Growth in Using English: Developing Language Power is a book published in 1944, intended to be used to teach junior and senior high school students their English. The cool part is the vandelism. It has all the highly entertaining scribbles of it's many past students gracing the margins and first few blank pages. Here are a few of them taken from the first page:
IN CASE OF A FIRE THROW HIS BOOK IN TO KEEP IT LIT
(picture of a car)
Let no one unaquinted* with English enter here.
There's also an unflattering headshot of a man with a fairly large nose, with "Nose Cooper" beside it, and, under that, "AINT IT THE TRUTH". My guess is that Nose Cooper is their nickname for the teacher, especially since the opposite page has another, much better drawn, picture of a guy with a similarly sized nose, wearing a snappy suit complete with flower in his button hole. He's also labeled as Nose Cooper, though another label calls him the "Ford Trade Boy".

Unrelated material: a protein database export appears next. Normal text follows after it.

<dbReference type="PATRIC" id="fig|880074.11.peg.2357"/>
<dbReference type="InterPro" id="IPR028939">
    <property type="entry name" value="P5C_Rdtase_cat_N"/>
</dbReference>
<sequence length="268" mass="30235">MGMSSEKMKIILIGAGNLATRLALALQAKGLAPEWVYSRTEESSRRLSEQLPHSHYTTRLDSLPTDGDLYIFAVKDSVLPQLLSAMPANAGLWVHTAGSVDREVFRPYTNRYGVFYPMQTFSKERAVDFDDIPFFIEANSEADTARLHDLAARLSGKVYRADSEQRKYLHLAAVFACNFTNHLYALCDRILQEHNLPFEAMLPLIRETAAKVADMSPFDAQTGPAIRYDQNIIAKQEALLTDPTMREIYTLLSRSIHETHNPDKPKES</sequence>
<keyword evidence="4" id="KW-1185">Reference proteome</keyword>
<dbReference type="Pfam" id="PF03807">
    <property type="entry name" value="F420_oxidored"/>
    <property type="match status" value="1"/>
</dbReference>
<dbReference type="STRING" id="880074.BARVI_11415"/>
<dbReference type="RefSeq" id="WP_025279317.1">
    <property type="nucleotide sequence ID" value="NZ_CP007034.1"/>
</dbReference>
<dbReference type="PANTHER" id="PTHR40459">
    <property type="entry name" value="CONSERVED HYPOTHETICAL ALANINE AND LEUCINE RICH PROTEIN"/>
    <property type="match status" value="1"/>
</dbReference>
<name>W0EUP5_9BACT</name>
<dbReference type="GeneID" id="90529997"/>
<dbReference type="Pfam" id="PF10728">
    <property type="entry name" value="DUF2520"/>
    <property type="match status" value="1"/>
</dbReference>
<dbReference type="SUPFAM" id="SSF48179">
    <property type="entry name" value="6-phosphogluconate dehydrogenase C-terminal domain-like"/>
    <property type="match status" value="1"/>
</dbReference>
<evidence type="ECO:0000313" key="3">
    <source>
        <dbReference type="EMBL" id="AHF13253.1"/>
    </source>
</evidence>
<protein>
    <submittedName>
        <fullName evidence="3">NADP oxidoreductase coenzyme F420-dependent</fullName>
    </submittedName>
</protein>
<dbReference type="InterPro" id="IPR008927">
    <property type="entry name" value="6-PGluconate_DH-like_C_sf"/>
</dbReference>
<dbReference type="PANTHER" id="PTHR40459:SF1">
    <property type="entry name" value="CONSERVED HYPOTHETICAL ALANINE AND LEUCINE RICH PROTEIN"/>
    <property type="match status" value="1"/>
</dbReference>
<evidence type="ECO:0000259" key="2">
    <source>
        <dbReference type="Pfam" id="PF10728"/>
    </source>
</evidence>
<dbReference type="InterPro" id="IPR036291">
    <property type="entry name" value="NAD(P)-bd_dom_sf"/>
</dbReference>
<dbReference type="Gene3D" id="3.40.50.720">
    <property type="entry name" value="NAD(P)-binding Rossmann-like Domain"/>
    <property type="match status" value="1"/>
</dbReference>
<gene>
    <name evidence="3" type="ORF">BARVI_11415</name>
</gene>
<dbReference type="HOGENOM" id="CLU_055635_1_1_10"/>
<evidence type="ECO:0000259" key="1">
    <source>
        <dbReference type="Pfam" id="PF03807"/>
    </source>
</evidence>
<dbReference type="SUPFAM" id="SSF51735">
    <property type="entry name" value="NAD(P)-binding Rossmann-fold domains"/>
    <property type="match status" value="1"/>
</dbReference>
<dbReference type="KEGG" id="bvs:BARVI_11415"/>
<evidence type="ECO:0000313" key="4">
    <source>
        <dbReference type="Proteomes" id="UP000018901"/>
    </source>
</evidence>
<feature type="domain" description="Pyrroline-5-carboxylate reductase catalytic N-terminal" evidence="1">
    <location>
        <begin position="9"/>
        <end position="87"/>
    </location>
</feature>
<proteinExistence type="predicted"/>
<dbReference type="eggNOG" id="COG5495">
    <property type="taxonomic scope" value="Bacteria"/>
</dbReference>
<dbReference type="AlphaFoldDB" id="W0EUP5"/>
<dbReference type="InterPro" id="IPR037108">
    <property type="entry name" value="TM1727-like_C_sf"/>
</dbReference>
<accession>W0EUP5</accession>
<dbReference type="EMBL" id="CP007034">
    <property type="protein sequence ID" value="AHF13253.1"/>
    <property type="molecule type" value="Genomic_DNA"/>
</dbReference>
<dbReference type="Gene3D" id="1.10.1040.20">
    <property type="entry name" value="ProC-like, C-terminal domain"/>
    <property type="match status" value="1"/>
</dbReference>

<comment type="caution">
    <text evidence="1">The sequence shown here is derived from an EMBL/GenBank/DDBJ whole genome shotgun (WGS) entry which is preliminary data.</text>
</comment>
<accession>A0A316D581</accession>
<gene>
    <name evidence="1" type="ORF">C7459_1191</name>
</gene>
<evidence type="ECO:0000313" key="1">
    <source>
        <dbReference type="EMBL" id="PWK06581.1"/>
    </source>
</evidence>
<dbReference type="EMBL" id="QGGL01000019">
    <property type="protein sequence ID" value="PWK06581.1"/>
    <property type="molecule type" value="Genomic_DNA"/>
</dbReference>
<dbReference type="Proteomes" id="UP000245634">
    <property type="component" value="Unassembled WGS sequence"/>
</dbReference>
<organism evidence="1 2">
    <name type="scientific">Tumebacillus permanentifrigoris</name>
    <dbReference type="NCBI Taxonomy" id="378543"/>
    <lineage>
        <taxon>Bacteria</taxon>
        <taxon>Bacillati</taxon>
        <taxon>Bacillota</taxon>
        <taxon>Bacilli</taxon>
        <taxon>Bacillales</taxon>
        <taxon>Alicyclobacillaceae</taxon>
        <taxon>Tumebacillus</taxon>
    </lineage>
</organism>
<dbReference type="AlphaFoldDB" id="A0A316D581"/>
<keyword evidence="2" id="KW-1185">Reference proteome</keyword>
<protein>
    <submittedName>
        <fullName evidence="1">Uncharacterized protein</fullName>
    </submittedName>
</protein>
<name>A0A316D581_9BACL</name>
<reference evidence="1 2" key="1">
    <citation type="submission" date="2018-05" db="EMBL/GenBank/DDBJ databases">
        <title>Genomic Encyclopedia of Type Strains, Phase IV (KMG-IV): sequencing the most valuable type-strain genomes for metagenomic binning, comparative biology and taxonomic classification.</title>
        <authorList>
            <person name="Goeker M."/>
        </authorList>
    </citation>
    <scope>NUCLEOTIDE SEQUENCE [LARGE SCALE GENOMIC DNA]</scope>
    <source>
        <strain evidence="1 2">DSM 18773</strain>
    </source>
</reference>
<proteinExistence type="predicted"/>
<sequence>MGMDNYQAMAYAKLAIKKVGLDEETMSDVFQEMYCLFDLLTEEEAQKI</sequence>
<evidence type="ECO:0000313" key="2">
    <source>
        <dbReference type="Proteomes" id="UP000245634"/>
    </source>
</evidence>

My favorite doodle is the one that says, "Turn to page 244". Page 244 has another note telling to turn to page 98, where another message sends it's reader to page 408. It finally ends on page 138, with big block letters saying. "NOSEY".
The doodles continue throughout the book, with comments on every illustration. One of them labels two men and their dog "Tom Donahue", "Ron Cooper", and "Louie", respectively. This would probably be funnier if I knew who Louie was. Given that the man named Ron Cooper was given patched clothes and beard stubble, he's probably once again the teacher.
I really like the character that doodles give a book, and kinda miss Tom Donahue and Louie, even if I never knew them.
*Yeah, that's right, it's spelled wrong. Ironic.